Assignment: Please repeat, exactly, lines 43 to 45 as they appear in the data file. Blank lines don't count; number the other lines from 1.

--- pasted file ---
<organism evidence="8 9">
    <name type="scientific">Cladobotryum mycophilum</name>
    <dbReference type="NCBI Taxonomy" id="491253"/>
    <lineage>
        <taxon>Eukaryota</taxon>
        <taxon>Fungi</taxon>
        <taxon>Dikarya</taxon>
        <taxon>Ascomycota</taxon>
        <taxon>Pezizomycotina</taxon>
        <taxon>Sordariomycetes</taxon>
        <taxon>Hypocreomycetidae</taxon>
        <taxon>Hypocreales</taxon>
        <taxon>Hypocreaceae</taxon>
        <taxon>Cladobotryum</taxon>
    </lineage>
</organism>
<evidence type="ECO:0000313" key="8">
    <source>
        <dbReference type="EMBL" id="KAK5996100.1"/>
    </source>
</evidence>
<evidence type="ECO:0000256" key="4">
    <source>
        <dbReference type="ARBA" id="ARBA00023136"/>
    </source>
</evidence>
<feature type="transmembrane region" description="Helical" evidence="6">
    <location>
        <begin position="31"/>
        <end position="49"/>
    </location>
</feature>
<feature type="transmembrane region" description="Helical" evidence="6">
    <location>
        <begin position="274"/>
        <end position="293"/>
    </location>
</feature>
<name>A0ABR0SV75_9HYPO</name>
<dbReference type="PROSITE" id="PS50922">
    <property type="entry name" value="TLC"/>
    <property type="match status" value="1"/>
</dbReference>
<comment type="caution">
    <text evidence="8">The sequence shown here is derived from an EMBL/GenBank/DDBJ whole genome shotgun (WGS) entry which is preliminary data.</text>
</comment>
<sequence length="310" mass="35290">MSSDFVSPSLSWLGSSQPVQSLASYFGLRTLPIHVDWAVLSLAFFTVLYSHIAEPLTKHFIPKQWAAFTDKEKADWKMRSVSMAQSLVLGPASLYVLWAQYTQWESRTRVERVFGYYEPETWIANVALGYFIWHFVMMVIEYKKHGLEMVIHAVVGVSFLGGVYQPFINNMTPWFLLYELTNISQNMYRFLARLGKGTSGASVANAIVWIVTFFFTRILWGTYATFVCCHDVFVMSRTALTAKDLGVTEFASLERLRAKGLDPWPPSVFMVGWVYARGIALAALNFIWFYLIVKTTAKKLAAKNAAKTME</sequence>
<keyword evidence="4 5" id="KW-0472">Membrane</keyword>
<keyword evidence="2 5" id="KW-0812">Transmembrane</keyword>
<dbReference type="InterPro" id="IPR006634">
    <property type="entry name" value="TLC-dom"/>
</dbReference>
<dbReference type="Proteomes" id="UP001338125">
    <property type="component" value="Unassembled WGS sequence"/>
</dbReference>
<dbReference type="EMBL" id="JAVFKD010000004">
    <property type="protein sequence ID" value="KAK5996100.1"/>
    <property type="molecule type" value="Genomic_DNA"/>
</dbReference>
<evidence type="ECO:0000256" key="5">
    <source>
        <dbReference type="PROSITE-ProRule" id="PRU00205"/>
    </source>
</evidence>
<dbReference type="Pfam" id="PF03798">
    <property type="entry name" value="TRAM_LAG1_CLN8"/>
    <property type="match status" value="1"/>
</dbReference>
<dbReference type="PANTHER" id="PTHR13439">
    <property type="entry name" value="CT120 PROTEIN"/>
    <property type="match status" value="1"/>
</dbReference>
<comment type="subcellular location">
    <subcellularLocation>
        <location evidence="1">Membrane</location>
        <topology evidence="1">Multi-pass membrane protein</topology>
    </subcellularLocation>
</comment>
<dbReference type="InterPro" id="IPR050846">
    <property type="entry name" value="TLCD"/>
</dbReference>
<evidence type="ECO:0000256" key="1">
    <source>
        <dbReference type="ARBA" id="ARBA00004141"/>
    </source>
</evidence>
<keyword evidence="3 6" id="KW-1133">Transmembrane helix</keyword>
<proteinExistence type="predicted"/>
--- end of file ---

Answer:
</dbReference>
<comment type="caution">
    <text evidence="8">The sequence shown here is derived from an EMBL/GenBank/DDBJ whole genome shotgun (WGS) entry which is preliminary data.</text>